Working and shifting the laws now and again is also strategically designed to create a mirage of problems caused by non-regulation, when in fact it is overregulation and the indiscretions of those in power.
Rule of law denotes the supremacy of the law, and not supremacy of those who control the law. Rule by law on the other hand is a wholly different phenomenon. This is when the law is weaponised, and the State engages in strategic lawsuits against public participation (SLAPPs), as we are seeing.
This is also where the State threatens everyone with arrest. When we have too many laws, it is the rule of law that suffers, as ably argued by Ilya Somin in his Washington Post instalment of October 2, 2017 titled Why the rule of law suffers when we have too many laws.
As Somin argues, when a state of overregulation ensues, “the authorities can pin a crime on the overwhelming majority of people, if they really want to.
Whether you get hauled into court or not depends more on the discretionary decisions of law enforcement officials than on any legal rule. And it is difficult or impossible for ordinary people to keep track of all the laws they are subject to and to live a normal life without running afoul of at least some of them”.
Yet is a fundamental tenet of rule of law that the principle of legality must be adhered to, and its prescription of legal clarity and certainty. In the enforcement thereof, there ought to be avoidance of arbitrariness, fairness in the application of the law, equality before the law, and procedural and legal transparency.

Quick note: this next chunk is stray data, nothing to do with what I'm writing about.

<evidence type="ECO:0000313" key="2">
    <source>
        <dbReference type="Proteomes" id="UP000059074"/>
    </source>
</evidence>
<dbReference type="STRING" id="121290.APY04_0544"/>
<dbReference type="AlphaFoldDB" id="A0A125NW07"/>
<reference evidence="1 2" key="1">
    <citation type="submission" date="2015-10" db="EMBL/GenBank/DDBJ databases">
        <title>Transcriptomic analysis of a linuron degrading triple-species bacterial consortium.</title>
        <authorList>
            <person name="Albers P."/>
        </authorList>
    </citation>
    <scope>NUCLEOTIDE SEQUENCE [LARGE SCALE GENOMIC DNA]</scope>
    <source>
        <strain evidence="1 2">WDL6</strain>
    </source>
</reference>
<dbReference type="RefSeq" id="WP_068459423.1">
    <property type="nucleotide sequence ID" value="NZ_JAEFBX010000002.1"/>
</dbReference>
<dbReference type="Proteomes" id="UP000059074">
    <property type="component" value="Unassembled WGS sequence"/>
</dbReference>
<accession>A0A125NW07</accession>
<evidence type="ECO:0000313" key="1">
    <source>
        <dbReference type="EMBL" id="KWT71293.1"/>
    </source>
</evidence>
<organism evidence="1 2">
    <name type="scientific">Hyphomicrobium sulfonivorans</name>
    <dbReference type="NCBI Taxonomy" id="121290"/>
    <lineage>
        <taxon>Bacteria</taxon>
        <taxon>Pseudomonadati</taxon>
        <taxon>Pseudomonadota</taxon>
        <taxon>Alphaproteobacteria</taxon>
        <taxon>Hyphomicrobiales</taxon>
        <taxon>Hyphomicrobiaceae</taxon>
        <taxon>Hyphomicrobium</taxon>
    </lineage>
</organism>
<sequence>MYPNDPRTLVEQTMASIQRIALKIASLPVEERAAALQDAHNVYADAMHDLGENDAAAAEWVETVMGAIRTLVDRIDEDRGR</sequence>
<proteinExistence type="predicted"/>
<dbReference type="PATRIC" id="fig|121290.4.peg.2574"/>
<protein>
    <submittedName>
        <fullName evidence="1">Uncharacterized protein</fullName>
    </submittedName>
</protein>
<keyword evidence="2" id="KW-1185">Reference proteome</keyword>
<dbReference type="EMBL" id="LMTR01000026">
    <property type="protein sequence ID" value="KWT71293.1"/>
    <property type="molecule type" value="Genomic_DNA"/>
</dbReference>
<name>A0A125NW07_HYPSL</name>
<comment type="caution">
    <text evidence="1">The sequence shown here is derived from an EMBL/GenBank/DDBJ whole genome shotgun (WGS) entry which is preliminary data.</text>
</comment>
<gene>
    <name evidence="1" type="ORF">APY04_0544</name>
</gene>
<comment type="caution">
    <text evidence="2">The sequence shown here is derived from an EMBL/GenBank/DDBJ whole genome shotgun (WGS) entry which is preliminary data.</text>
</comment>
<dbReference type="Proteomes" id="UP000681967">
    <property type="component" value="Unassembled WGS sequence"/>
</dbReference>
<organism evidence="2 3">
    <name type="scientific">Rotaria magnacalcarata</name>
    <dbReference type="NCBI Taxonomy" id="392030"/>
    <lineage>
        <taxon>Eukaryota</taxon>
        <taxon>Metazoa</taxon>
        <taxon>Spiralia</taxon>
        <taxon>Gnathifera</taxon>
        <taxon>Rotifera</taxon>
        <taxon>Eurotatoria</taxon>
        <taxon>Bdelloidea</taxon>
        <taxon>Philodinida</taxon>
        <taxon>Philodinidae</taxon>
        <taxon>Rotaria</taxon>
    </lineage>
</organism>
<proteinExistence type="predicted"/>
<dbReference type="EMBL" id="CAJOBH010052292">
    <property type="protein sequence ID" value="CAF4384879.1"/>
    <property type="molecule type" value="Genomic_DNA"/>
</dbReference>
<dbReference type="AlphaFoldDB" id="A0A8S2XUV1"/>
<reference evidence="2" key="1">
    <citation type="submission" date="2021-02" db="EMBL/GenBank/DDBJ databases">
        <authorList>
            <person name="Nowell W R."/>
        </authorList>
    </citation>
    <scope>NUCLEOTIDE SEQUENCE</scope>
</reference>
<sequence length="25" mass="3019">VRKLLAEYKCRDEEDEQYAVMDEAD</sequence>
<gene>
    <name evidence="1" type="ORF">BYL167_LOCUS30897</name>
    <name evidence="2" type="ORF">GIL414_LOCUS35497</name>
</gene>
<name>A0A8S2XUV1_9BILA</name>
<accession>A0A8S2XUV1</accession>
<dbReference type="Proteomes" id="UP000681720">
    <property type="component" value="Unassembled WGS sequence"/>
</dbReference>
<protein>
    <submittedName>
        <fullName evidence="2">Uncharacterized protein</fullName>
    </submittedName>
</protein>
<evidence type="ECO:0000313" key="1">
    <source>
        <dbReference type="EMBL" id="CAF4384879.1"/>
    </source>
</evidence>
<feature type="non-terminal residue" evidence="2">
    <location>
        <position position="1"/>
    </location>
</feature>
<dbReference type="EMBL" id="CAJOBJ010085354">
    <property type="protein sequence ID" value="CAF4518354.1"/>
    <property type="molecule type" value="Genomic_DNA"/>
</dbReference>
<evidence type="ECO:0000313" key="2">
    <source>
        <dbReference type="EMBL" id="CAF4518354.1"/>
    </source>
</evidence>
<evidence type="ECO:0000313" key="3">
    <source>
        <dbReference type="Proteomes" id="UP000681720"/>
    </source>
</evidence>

By whatever measure one chooses to see it, it is not over-regulation that we need. We need democratic practice, accountability and abidance with the Constitution. Per John Locke in his Second Treatise of Government, “The end of law is not to abolish or restrain, but to preserve and enlarge freedom”. The question should be, how does this advance human freedom as opposed to merely curtailing it?
While rule by law and overregulation might appear advantageous to the rulers of the day, it is prudent to remind them that power is temporary and soon they would find themselves at the mercy of new rulers, with the legal weaponry they themselves would have created.
It is the classic case of fate as captured by Shakespeare in Macbeth, that “Bloody instructions, which, being taught, return to plague the inventor”.
Regulation that may have legitimate aims but has negative consequences, real or unintended, should not be supported. And certainly regulation that is informed by the manipulative interests of those in power for personal and sectarian gains, is an affront to democratic practice.
Market regulated economies, free societies and development-oriented states tend to allow for greater citizen agency. Overregulating behaviour leads to suppression of creative energy, innovation and free-will.
It undercuts the full expression of the potential of individuals and the Zimbabwean people as a whole. It is a trite position of legal philosophy that one cannot legislate good behaviour, in any event.
Some things require political responses. Some things require economic or social responses. Not everything needs legal responses. But if you place in power a clan that fails at political, economic and social solutions, they will arrest everyone for their failures!
Kika (PhD) is a human rights and constitutional lawyer, and serves as executive director of the Zimbabwe Human Rights NGO Forum